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Yale Rescinds Admission of Student After Parents Allegedly Paid $1.2 Million Bribe

That's a lot of money down the drain.

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Yale has officially rescinded the admission of an anonymous student whose offer came as part of the Operation Varsity Blues scandal roiling college campuses across the country. The parents of the anonymous student paid a stunning $1.2 million in bribes to guarantee their child a place at the Ivy League university.

The scandal encompassed two different schemes. One focused on standardized testing, as proctors helped students taking the test and even changed their answers after the fact in some instances. The other, which appears to be what the Yale student was implicated in, involved students posing as athletes with the cooperation of college coaches, who have a say in the admissions process.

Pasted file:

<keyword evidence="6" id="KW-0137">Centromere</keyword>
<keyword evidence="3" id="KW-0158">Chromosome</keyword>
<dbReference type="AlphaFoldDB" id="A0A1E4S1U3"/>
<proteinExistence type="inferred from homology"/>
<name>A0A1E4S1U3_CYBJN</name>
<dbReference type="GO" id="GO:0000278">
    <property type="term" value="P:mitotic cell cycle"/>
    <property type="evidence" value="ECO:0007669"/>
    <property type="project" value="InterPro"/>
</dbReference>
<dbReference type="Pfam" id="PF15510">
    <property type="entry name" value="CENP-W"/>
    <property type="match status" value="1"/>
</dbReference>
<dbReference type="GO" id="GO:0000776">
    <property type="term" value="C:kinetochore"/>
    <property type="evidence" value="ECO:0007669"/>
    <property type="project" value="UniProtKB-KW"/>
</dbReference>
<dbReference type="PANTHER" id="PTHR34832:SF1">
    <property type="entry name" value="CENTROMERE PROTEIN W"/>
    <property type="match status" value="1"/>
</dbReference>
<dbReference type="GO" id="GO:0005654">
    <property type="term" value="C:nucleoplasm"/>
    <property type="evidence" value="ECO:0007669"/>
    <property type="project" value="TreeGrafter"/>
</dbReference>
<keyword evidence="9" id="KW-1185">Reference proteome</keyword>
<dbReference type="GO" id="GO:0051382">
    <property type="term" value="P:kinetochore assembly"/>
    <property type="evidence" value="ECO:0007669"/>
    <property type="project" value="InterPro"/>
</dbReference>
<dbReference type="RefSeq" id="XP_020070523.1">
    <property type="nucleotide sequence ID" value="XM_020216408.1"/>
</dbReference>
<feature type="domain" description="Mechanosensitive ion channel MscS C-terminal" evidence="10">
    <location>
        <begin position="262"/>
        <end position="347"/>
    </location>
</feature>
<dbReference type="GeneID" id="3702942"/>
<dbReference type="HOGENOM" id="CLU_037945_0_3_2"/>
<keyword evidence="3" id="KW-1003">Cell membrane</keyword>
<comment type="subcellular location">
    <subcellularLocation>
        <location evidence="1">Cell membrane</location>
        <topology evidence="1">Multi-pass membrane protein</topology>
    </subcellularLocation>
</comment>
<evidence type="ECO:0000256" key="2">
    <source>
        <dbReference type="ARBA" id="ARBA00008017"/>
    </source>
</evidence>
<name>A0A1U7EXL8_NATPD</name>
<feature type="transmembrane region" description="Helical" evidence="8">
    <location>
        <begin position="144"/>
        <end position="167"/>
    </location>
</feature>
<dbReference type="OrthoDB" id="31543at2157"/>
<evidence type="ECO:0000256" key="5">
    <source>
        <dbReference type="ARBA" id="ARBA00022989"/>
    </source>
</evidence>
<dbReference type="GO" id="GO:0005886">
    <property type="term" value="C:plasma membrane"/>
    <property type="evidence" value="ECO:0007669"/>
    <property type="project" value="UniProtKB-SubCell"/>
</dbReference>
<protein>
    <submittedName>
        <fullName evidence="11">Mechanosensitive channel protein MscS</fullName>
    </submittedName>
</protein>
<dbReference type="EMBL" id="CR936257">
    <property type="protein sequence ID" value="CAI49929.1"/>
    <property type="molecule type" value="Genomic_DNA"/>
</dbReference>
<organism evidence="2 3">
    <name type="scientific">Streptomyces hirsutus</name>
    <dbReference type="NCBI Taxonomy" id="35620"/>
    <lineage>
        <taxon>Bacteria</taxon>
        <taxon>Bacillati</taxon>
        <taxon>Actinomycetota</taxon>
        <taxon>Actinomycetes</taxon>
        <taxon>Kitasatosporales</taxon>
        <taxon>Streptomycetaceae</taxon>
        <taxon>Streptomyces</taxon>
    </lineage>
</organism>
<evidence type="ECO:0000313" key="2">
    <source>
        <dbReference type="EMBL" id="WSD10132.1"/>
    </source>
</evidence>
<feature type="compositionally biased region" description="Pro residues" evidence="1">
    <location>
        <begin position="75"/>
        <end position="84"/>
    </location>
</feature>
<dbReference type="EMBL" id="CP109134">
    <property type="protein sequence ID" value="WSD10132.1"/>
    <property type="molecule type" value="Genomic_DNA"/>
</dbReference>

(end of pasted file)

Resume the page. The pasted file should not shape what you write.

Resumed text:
In an FAQ posted to the website of the Yale president, the university announced that two students received fraudulent athletic endorsements from Rudy Meredith, the head coach of the women’s soccer team in 1995. Their goal was to bypass the standard admissions process and secure spots reserved for athletes. One student was not admitted; one student was.

The university said that federal privacy law and Yale policy prevents it from announcing the name of either student.

Meredith resigned from his position in November, the day before Yale learned about the scheme through a grand jury subpoena. Since his involvement came to light, the Yale Daily News reported that Meredith pressured his players to edit and even write papers for him as he pursued a graduate degree. His name has been removed from an endowed coaching position funded by Yale women’s soccer boosters.

Yale joins USC, which denied admission to six students implicated in the scandal. Other schools have indicated that they are considering similar steps.